Hints on Writing Short Stories by Charles Joseph Finger (1922). In the first place, there must be Sincerity. Without that nothing can be done. Sincere work will be good work, and sincere work will be original work. With sincerity, you will have honesty and simplicity, both of which are cardinal virtues in the literary man. Also, with sincerity there will be courage. You know, as well as I know, that when you meet an in- sincere man, you detect him at once. Were you ever deceived, for instance, by the rounded periods of some political rhetorician? Perhaps for a moment you may have been carried away in spite of your better sense, but, certainly, the effect was not lasting. Examining yourself, you will certainly remember that before you could persuade others, you had to be thoroughly convinced of the essential right of the thing itself. In the same fashion then, you must be persuaded of the truth of that which you wish to be accepted when writing. I do not speak of controversial matters. I write of fiction. You must have so thoroughly identified yourself with your characters that they are as living creatures to you. Then only shall they be living characters to your readers. If you have read the Pickwick Papers and have learned to know and love Samuel Pickwick, you will know exactly what I mean. In that character, the young Charles Dickens lost himself. In creating Mr. Pickwick he was entirely sincere. He watched the character grow from a somewhat simple-minded old gentleman to a lovable, jolly fellow to meet whom you would walk half round the world. Pick- wick was real to Dickens; therefore he is real to us. Observe this too; he had his faults. Mr. Pickwick would not have been considered rna good or a moral character to many of the “unco guid” of today. He often drank too much. Had there been nation wide prohibition in England in his day, he would certainly have drunk home brew with Ben Allen and Bob Sawyer exactly as he went to prison for conscience sake. He and his companions enjoyed the pleasures of the table too well for latter day tastes. He was obstinate on occasion, just as I am obstinate. Had Dickens been insincere, he might have been tempted to sponge out the bad spots in his character. But then he would have given us something that was not a man. The truth is that we want something of the sensuous and the gross in those about us. None of us want to live with angels and saints. So we reject instinctively as impossible and unpleasant, those perfect, etherealized creations some times found in stories — those returns all compounded of nobility, courage, beauty, generosity and wisdom which insincere writers try to foist upon us. They do not ring true. We detect their hollowness just as we detect the hollowness of the flamboyant boastings of the political orator.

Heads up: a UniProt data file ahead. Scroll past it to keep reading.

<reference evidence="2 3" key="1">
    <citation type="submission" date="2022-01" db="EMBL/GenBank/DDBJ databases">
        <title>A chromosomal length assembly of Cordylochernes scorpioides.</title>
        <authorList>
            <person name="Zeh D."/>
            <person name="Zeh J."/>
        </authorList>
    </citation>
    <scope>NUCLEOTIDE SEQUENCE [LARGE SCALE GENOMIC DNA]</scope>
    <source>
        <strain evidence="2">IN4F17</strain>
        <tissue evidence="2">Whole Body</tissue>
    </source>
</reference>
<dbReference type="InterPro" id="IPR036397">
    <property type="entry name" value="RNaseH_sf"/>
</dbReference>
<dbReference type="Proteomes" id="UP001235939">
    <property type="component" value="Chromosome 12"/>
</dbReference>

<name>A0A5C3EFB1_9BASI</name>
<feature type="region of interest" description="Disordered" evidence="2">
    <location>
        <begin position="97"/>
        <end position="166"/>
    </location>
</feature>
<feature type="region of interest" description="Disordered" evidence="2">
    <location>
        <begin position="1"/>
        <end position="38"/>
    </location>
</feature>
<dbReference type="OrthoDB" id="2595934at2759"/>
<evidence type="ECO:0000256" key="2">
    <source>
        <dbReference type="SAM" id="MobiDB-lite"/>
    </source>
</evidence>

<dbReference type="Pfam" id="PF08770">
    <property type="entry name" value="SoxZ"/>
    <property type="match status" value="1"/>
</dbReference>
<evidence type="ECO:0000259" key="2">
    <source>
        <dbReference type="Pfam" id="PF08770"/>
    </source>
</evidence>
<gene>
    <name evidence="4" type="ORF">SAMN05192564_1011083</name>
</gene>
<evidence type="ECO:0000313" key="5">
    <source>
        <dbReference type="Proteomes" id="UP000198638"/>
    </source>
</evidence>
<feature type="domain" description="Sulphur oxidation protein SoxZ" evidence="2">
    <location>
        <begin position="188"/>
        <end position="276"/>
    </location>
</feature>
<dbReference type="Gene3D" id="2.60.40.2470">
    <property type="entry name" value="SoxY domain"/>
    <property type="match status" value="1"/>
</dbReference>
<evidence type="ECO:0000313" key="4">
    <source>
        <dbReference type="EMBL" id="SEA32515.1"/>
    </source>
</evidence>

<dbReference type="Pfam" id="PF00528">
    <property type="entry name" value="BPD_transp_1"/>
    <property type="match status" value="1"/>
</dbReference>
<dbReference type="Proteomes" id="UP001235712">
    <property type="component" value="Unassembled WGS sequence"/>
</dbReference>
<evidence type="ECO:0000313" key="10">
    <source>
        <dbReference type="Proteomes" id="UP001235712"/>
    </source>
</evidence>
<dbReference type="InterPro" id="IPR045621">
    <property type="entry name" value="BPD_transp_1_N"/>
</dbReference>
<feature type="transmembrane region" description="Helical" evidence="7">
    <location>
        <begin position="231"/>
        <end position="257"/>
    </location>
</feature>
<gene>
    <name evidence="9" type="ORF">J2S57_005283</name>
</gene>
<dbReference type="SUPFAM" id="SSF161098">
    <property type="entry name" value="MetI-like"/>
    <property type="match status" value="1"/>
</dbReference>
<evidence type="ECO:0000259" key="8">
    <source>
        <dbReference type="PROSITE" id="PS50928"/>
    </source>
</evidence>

| 768 Days Ago